DESIGNING WITH GLASS REINFORCED ENGINEERING THERMOPLASTICS

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Authors
  1. Bates, P.J.
  2. Bui, V.T.
Corporate Authors
Royal Military Coll of Canada, Kingston ONT (CAN) Dept of Chemistry and Chemical Engineering;Defence Research Establishment Atlantic, Dartmouth NS (CAN)
Abstract
Glass reinforced thermoplastic materials are used in a wide variety of civilian and military applications. They are often chosen over metals and glass reinforced thermosetting materials for reasons of lower cost combined with equal or superior part performance. The higher production rates and part function integration capability associated with injection moulding, allow these thermoplastic based compounds to deliver a lower part cost than other often less expensive metallic or thermosetting materials. Prior to profiting from these cost advantages, the designer of glass reinforced injection moulded parts must first confront a number of issues: orientation of the glass fibre reinforcement causing anisotropy of all material properties, weldlines leading to areas of low mechanical strength, temperature limitations of engineering thermoplastics, as well as high equipment costs due to the high pressures required to manufacture large parts. Recently, a number of new glass reinforced engineering thermoplastic materials have been developed to address some of these problems. Semi-aromatic polyamides, long fibre reinforced compounds, and glass mat reinforced thermoplastic are several examples.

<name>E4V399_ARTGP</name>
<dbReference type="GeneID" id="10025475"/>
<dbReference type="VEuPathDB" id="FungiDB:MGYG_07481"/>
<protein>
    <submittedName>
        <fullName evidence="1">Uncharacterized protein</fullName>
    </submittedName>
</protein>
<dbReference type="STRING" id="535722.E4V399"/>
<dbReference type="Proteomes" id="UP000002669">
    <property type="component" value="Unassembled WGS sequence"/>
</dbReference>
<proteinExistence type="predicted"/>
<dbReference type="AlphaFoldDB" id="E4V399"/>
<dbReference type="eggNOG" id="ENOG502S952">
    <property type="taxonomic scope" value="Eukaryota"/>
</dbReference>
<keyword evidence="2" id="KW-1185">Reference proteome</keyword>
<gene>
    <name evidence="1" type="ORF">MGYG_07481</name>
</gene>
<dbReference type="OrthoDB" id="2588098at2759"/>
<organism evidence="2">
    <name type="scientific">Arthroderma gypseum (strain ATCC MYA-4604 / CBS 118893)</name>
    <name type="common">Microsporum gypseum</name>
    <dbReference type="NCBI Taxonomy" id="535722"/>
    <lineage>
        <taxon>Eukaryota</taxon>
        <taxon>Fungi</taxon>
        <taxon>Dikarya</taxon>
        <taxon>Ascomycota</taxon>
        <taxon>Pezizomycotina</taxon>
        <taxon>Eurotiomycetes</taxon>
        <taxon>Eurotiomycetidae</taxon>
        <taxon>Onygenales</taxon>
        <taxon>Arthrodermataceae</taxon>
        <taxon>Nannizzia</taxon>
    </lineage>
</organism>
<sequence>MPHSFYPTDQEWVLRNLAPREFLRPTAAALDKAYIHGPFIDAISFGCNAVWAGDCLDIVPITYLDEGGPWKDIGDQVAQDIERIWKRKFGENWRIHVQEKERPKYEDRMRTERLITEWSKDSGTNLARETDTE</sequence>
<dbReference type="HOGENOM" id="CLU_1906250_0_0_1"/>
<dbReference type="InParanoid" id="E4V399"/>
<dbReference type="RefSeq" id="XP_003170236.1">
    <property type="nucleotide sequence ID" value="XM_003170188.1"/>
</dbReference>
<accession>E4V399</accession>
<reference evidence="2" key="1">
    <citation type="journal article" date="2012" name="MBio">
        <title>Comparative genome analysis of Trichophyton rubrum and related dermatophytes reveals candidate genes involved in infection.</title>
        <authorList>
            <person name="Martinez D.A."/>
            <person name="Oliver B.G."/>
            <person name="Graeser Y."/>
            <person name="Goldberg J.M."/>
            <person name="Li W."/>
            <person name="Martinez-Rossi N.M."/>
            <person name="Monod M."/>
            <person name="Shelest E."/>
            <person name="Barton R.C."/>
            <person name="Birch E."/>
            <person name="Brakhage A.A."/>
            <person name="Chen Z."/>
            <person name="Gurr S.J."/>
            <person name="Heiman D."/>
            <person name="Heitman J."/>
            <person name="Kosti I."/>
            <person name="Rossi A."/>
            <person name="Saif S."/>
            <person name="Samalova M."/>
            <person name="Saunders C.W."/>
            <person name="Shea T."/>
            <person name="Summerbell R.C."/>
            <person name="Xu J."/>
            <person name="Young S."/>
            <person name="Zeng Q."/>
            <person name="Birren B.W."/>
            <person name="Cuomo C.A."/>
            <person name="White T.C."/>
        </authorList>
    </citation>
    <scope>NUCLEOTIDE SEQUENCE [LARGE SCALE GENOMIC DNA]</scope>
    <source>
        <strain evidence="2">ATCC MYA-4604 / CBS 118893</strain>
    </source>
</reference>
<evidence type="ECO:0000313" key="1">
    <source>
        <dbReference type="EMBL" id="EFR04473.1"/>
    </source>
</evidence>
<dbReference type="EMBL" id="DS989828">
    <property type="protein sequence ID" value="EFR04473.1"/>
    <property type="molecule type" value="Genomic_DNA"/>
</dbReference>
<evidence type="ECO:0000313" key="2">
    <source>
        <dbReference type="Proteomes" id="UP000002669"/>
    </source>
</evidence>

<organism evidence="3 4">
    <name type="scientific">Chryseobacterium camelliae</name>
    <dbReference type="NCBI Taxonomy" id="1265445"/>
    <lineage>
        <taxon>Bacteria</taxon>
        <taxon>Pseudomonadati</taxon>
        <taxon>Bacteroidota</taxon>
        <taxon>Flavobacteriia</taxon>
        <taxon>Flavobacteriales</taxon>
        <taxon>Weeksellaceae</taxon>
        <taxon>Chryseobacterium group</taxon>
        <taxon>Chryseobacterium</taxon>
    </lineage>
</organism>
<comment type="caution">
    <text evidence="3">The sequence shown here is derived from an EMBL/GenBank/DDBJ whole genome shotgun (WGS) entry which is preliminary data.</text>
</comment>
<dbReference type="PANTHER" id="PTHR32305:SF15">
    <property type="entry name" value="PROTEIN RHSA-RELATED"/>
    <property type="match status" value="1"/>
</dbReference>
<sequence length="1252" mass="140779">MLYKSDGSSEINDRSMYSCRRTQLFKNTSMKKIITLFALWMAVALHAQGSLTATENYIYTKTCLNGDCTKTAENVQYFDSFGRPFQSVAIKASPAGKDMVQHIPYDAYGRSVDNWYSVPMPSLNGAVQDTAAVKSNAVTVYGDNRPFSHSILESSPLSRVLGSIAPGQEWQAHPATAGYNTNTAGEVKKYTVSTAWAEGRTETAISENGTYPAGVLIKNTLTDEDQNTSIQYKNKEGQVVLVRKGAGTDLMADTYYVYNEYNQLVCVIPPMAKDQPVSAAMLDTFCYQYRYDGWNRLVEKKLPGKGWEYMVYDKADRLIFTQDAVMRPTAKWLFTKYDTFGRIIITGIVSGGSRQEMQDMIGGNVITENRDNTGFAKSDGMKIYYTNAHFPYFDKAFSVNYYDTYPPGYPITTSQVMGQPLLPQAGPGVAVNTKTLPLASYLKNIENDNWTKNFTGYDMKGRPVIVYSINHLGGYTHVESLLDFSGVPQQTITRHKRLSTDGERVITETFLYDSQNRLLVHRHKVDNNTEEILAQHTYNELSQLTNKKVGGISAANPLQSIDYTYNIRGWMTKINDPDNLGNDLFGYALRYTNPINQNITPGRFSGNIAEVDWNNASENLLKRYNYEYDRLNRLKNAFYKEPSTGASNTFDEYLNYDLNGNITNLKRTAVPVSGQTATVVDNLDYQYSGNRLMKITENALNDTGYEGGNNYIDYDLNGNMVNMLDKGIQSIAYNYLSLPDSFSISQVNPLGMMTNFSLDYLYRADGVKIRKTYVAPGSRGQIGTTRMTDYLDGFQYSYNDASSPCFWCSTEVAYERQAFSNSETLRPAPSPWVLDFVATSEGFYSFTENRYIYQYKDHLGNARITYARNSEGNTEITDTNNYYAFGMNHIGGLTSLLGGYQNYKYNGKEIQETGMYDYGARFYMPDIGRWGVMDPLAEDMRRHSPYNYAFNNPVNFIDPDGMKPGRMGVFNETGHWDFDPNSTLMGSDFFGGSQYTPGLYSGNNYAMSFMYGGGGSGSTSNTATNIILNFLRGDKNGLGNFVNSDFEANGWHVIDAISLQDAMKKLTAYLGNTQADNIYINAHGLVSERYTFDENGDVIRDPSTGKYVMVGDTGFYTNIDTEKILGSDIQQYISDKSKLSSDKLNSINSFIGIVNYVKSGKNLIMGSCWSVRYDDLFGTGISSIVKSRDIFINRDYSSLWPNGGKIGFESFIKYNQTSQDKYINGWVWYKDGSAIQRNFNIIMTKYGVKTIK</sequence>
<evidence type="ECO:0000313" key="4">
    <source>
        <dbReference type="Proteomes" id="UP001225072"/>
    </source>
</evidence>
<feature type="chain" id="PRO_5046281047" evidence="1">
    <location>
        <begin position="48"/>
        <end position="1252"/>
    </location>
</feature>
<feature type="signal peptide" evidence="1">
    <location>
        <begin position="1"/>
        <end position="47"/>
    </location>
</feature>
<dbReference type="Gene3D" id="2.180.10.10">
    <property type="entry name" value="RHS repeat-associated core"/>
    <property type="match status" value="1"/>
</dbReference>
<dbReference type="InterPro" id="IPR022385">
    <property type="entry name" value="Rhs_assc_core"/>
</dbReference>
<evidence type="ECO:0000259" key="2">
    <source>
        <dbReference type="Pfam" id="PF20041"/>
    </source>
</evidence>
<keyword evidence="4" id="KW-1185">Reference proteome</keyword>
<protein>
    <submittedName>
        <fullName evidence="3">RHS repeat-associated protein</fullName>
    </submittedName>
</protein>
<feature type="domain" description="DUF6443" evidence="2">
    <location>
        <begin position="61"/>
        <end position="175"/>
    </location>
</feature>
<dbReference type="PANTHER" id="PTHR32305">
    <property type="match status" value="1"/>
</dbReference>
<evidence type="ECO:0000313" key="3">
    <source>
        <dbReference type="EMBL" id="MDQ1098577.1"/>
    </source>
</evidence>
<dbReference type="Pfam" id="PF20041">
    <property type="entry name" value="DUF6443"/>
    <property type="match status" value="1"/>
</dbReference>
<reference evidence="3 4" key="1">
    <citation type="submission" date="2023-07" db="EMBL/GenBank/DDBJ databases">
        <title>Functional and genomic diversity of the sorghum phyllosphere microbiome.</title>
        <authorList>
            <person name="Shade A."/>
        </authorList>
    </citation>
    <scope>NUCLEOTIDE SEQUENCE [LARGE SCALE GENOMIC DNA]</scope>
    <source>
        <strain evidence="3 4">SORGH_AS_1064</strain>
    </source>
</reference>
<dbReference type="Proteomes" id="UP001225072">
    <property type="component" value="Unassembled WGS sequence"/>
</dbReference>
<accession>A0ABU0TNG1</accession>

Report Number
DREA-SR-97-002-PAP-7 — CONTAINED IN 98-00986
Date of publication
01 Oct 1997
Number of Pages
16
DSTKIM No
98-00993
CANDIS No
507210
Format(s):
Hardcopy;Document Image stored on Optical Disk

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